On barren ranch land just south of the Texas border, where road signs are pockmarked with bullet holes, a small group of foreign oil and gas companies is looking for the future.
Conditions are difficult — some companies have resorted to paying protection money to drug cartels that control the area _ and results from test wells have been limited. But as Mexico prepares to open its oil and gas fields to exploration by foreign companies for the first time in seven decades, expectations are high.
“I think all the stars are in alignment this time,” Ray L. Hunt, chief executive officer of Dallas-based Hunt Consolidated, said in an interview. “Mexico has a significant natural resource. And I think 10, 15, 20 years from now you’re going to see huge changes along the border.”
The obstacles are numerous, from oil at the deepest depths of the Gulf of Mexico to gas shale formations in cartel-controlled territory along the 1,200-mile border with Texas.
President Enrique Pena Nieto pushed through constitutional amendments last year ending the monopoly of the state-owned oil company Pemex. But the Mexican Congress still hasn’t agreed on a legal and regulatory framework for the reformed energy sector. Officials have set an August goal to finalize changes in the law to attract foreign investment without giving up too much of the oil wealth that many Mexicans consider their birthright.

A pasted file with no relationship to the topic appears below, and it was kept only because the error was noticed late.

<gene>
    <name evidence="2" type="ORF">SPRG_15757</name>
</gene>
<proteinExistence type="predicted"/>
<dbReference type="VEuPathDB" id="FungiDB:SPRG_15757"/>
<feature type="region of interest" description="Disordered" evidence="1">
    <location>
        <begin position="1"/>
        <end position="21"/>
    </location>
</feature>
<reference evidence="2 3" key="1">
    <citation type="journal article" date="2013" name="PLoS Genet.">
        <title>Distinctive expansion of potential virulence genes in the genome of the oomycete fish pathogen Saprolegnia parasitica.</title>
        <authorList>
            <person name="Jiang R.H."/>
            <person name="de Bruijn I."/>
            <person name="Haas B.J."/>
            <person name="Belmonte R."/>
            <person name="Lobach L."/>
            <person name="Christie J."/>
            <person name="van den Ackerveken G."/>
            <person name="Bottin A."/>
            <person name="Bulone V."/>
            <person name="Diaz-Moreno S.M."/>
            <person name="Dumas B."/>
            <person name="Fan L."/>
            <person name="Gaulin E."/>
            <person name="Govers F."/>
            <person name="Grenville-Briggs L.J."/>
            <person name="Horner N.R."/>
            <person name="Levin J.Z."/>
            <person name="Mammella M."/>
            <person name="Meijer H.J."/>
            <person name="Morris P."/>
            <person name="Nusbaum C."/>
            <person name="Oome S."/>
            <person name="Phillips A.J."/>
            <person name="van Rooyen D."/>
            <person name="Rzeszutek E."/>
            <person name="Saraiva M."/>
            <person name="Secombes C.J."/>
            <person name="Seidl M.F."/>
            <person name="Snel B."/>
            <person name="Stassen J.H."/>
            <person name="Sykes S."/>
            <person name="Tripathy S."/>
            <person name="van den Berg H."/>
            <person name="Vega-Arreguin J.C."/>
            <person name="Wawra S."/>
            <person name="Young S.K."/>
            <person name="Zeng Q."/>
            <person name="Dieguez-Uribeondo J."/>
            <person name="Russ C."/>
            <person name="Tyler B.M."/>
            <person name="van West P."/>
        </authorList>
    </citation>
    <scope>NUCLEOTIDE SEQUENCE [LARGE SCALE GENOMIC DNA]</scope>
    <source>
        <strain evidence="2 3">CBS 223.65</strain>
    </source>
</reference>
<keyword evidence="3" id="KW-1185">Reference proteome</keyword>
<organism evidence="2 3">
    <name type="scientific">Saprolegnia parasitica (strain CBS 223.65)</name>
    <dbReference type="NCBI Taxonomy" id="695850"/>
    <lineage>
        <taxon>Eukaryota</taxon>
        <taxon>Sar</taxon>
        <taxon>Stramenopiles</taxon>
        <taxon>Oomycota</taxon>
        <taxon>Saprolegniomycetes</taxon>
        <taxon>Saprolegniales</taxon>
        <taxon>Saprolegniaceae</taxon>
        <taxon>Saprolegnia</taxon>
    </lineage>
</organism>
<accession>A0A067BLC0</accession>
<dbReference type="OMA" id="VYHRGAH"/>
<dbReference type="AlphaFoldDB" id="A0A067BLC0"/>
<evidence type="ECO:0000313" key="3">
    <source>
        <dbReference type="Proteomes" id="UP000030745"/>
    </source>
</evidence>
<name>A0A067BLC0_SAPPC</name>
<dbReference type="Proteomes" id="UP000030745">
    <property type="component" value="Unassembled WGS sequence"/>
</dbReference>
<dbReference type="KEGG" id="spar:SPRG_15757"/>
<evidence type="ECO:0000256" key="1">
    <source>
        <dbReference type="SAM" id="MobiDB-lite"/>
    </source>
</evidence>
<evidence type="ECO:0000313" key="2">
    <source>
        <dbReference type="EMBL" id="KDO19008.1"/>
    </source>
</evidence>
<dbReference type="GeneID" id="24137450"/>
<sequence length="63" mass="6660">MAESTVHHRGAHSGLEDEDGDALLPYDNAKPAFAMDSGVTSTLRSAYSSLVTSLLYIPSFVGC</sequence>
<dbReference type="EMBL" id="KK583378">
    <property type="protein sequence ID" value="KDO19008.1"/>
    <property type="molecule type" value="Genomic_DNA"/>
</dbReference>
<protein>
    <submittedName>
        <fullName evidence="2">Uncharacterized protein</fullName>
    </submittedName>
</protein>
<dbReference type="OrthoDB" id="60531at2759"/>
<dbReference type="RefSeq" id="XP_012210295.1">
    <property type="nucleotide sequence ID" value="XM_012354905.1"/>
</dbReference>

Beyond the political debate, Mexico lacks the infrastructure to expand drilling, the geologic surveys to identify new fields and the security that many companies want before taking big risks.
Mexico estimates its deepwater and shale reserves at about 90 billion barrels of oil and natural gas. If that proves true, it would re-establish Mexico as one of the world’s leading hydrocarbon-controlling countries.
But Pemex has struggled to keep pace with the technological revolution the wider industry has undergone over the past decade. While new deepwater drilling and hydraulic fracturing technologies have opened up vast new deposits in the United States, Mexico’s crude oil production has fallen more than 20 percent since 2004, to 2.6 million barrels a day. That has put increasing pressure on the government, which relies on Pemex for a third of its tax income.
Pemex officials believe shale has the potential to provide Mexico with more oil and gas than the country has produced since it first struck oil in the early 20th century. “Mexico has the sixth-largest gas shale fields in the world. And you’re all welcome to come join the exploration opportunities,” Emilio Lozoya, Pemex’s chief executive, said at an energy conference in Houston in March.
Developing those resources would require up to $1.2 trillion in capital spending, according to an analysis earlier this year by Goldman Sachs. The world’s four largest publicly traded oil companies spent less than $180 billion worldwide last year.